John Leland’s description of Hull in the 1540s is thorough for the time and, indeed, later travelogue writers may have used his information as much as discovering new stuff for themselves. As well as noting the points made in blog 2 he described the town walls in considerable detail, including the section along the Humber foreshore, as well as the merchant’s staithes along the Old Harbour (west bank of the lower River Hull). He also made a passing mention of Suffolk Palace (see Article in section 3 of this website), although he didn’t use that term, as well as Michael De la Pole’s ‘other three houses’ in the town every one having a ‘tour of brike’.
Of the town’s two churches Leland spends most text on Holy Trinity but notes that ‘nother of them (have) by the name of an hedde paroch chirche’ (both chapels of ease). He focused on the chantry chapels along the south side of the chancel of Holy Trinity as well as the ostentatious in-church table tombs. His description of the buildings around Holy Trinity church and church-yard is particularly interesting as all have long-gone except for the Tudor Grammar School building. He makes passing mention to the monastic sites in the town that functioned until the late 1530s as well as the town hall (then in Market Place) with its ‘tour of brik for a prison’. Leland was presumably getting his directions confused when he mentioned the town’s main brick-making area ‘the Tylery’ as being ‘without the south side of the toun’ (in the Humber!).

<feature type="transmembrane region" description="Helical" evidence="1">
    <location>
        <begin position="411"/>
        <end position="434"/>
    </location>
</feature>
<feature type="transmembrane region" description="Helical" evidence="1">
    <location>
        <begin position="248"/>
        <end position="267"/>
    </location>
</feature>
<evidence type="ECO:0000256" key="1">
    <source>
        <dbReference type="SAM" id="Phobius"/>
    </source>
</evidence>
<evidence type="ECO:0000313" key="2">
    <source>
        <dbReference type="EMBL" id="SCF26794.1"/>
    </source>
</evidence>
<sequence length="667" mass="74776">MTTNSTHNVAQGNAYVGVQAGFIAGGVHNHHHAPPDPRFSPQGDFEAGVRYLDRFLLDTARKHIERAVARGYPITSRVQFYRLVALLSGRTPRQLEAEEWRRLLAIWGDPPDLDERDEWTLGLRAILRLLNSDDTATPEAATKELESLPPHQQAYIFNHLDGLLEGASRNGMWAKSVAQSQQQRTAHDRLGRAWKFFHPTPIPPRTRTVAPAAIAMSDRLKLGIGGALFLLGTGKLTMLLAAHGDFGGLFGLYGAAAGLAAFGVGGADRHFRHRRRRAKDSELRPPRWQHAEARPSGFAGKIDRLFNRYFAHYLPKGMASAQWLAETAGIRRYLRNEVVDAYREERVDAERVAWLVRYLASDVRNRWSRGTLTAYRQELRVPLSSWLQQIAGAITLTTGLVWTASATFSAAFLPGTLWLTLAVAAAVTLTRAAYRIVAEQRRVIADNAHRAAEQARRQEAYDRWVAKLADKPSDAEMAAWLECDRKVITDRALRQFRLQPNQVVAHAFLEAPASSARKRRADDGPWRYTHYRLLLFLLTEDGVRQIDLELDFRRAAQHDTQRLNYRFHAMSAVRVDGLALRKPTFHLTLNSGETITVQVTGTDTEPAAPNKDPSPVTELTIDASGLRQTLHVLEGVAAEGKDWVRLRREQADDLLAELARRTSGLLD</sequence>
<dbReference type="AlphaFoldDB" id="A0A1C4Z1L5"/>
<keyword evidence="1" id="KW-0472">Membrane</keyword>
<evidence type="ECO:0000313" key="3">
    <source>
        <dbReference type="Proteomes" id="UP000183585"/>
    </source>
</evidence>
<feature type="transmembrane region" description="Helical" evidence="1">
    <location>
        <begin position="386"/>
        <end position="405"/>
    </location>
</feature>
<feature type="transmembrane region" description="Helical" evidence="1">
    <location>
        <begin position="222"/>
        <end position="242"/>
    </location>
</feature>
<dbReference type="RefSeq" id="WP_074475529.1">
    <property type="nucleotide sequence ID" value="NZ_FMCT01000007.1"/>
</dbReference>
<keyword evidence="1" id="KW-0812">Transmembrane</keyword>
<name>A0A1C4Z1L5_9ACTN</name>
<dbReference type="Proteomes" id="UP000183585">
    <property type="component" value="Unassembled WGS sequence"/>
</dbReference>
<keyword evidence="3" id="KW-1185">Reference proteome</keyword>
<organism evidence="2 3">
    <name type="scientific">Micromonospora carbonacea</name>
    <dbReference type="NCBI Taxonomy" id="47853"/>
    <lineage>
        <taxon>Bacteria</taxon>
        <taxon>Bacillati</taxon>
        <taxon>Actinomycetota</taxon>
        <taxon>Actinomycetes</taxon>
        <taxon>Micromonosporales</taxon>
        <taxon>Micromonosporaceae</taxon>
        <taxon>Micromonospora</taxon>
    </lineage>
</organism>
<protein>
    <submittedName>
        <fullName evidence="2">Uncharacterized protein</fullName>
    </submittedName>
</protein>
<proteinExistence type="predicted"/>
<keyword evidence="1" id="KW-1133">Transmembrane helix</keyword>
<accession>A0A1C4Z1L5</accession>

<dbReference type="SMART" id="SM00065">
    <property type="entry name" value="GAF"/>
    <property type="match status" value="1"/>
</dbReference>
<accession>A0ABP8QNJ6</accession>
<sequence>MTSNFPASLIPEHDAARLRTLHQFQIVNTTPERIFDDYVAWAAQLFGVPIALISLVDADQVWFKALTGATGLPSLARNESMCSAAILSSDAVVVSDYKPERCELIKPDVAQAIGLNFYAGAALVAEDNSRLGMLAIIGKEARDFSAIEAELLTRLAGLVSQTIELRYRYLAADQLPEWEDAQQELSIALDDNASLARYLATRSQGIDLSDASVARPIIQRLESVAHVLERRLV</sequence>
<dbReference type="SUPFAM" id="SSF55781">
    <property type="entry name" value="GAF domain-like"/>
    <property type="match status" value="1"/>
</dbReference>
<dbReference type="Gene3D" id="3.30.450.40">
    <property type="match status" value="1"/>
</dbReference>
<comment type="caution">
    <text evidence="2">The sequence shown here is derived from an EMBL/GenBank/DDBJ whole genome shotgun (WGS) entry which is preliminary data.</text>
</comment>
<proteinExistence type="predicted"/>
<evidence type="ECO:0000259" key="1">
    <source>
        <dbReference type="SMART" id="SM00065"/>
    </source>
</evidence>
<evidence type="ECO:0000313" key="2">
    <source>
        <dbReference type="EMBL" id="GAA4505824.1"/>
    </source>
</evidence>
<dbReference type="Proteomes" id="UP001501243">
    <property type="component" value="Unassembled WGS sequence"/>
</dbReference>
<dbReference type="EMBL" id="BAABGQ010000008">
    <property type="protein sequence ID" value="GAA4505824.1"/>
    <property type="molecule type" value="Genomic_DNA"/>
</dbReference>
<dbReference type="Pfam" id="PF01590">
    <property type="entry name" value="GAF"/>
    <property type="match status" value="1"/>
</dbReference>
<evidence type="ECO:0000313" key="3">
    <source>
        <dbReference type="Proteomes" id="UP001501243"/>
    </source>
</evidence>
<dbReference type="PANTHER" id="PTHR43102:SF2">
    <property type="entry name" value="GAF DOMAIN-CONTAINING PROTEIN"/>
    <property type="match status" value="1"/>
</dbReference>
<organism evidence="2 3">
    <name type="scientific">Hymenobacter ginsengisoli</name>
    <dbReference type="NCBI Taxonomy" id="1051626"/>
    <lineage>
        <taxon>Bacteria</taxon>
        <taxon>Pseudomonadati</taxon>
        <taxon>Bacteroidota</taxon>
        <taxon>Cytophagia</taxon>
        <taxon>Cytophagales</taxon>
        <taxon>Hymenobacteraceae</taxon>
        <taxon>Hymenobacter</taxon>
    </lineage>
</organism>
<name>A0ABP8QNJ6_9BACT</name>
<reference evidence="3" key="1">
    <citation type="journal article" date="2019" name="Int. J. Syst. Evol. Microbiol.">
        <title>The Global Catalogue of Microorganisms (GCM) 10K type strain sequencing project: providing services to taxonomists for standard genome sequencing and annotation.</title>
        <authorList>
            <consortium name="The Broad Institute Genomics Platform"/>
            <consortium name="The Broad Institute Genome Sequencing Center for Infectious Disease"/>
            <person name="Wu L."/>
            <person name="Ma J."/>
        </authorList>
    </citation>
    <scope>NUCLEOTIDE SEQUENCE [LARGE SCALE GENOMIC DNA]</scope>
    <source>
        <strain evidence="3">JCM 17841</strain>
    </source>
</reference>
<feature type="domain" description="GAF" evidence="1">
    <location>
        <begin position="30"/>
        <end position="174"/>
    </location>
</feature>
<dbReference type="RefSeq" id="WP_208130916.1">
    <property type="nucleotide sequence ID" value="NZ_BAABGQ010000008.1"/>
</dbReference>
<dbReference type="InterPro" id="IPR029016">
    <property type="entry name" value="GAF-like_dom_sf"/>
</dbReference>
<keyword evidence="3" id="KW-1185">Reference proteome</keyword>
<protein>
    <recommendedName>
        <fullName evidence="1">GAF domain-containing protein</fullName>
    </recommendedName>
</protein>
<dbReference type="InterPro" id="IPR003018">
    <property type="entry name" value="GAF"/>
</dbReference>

Having outlined the history of the town’s government (up to 1540s) and the De la Pole’s Carthusian monastic site Leland concludes with mention of the ferries to Goxhill and Barton, this before setting off along the south Holderness Estuary-side. The photo. above shows Goxhill Haven today, clearly much more silted-up than in the 16th century.